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Publication numberUS4800128 A
Publication typeGrant
Application numberUS 07/058,044
Publication dateJan 24, 1989
Filing dateJun 4, 1987
Priority dateJun 23, 1986
Fee statusLapsed
Also published asDE3620976A1, DE3620976C2, EP0251045A2, EP0251045A3, EP0251045B1
Publication number058044, 07058044, US 4800128 A, US 4800128A, US-A-4800128, US4800128 A, US4800128A
InventorsEckhard Schacht, Dieter Velte, Wolfgang Werner, Albert Wolf
Original AssigneeKeramchemie Gmbh
Export CitationBiBTeX, EndNote, RefMan
External Links: USPTO, USPTO Assignment, Espacenet
Chemical attack-resistant, liquid-tight lining
US 4800128 A
Abstract
A liquid-tight lining which is resistant to chemical attack for catch reservoirs, containers or the like of concrete. The lining includes a continuous liquid-tight impervious layer provided above the surface of the concrete. To make possible a simple and safe and repeatable testing of the tightness of the lining, a porous intermediate layer is provided between the concrete and the impervious layer. At least one sensor cable having at least two conductors is placed in the intermediate layer in such a pattern that any location of the intermediate layer is not more than a certain maximum distance away from the cable. The sensor cable is connectible to an electrical monitoring unit.
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Claims(8)
We claim:
1. A chemical attack-resistant, liquid-tight lining for catch basins, catch reservoirs or similar containers of concrete, comprising a continuous liquid-tight impervious layer of rubber or plastic material located above the surface of concrete, the improvement which comprises a porous intermediate layer of cement or plaster between the concrete and the impervious layer, and at least one sensor cable having at least two conductors placed in the intermediate layer, the cable being placed in the intermediate layer in such a pattern that any location of the intermediate layer is not more than a preselected maximum distance away from the cable, the cable being adapted for connection with an electrical monitoring unit.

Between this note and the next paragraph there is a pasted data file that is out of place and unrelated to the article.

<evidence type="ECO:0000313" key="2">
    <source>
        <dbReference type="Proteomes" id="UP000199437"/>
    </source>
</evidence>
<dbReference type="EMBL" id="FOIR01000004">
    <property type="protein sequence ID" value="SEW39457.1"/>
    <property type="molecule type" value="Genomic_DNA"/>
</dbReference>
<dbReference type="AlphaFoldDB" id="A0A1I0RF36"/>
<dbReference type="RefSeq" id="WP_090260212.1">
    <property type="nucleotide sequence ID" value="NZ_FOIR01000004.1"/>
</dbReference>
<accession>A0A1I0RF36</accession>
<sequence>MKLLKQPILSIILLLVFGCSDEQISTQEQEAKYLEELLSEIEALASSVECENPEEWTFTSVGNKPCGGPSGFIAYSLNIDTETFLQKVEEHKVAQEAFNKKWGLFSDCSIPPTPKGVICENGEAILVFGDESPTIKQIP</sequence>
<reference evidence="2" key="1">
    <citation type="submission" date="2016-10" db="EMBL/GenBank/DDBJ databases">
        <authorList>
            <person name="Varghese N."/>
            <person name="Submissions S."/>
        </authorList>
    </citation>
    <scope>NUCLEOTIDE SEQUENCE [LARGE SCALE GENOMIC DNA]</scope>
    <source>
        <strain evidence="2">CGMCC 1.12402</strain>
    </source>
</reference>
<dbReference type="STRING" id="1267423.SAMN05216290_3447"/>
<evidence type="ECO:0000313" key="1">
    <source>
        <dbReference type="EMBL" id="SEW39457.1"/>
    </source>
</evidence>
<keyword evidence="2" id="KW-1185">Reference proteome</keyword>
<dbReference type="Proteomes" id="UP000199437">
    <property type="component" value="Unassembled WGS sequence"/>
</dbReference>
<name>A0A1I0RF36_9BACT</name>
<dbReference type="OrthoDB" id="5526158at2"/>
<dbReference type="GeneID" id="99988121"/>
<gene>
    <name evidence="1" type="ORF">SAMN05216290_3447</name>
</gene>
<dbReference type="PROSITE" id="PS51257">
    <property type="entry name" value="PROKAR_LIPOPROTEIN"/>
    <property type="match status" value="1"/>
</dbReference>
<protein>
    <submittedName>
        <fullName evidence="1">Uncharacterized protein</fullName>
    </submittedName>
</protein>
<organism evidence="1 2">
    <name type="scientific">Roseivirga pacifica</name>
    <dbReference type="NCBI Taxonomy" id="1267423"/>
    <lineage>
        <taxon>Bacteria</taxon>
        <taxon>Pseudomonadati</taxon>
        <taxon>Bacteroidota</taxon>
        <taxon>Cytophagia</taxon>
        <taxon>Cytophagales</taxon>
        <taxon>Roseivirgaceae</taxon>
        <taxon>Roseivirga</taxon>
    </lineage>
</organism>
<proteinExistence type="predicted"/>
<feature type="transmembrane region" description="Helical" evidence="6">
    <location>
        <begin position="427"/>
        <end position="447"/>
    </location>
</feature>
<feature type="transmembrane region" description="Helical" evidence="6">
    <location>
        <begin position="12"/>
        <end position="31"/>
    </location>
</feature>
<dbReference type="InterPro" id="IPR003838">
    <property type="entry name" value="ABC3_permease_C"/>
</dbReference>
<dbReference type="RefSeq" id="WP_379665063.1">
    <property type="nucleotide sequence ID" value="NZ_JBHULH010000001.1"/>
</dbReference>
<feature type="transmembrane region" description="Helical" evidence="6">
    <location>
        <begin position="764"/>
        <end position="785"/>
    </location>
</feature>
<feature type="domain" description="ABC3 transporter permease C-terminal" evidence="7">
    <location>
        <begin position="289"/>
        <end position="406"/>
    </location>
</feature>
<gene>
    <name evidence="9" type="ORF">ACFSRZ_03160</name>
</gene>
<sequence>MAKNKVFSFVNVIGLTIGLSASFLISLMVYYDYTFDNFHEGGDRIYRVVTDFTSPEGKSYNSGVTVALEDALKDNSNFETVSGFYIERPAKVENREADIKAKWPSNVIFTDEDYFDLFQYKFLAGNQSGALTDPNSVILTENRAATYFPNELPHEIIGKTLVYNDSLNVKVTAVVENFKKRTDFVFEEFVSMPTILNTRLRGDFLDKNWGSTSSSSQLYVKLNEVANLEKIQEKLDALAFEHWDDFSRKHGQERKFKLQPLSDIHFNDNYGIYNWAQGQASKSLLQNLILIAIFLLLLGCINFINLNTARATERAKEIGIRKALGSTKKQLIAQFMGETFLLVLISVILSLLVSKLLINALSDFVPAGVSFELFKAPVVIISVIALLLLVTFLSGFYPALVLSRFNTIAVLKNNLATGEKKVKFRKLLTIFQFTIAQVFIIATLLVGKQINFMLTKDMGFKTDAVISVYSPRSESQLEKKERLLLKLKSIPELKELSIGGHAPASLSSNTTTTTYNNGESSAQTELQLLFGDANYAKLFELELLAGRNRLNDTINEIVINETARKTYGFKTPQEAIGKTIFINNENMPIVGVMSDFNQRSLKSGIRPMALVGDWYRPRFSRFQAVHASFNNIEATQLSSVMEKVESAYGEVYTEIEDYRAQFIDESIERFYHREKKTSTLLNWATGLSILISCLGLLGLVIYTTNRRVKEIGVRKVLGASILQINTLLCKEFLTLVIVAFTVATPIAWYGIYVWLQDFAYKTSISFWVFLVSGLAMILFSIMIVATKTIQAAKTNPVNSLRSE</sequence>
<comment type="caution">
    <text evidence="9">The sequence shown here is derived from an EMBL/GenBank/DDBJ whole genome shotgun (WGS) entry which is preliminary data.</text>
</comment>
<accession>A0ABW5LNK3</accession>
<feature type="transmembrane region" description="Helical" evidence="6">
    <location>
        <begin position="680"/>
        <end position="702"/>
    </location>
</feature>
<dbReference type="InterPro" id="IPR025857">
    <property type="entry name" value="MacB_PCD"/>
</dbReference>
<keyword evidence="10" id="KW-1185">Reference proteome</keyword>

2. The lining according to claim 1, wherein the sensor cable is embedded in the intermediate layer.
3. The lining according to claim 1, wherein the upper surface of the intermediate layer defines grooves, the sensor cable being placed in the grooves.
4. The lining according to claim 1, comprising an additional impervious layer of rubber or plastics material underneath the intermediate layer.
5. The lining according to claim 4, wherein at least one of the impervious layers is a foil.
6. The lining according to claim 4, wherein at least one of the impervious layers is of an electrically conducting synthetic resin.
7. The lining according to claim 1, comprising a layer of plates placed above the impervious layer.
8. The lining according to claim 4, comprising an electrically conducting layer of synthetic resin under the another impervious layer.
Description
BACKGROUND OF THE INVENTION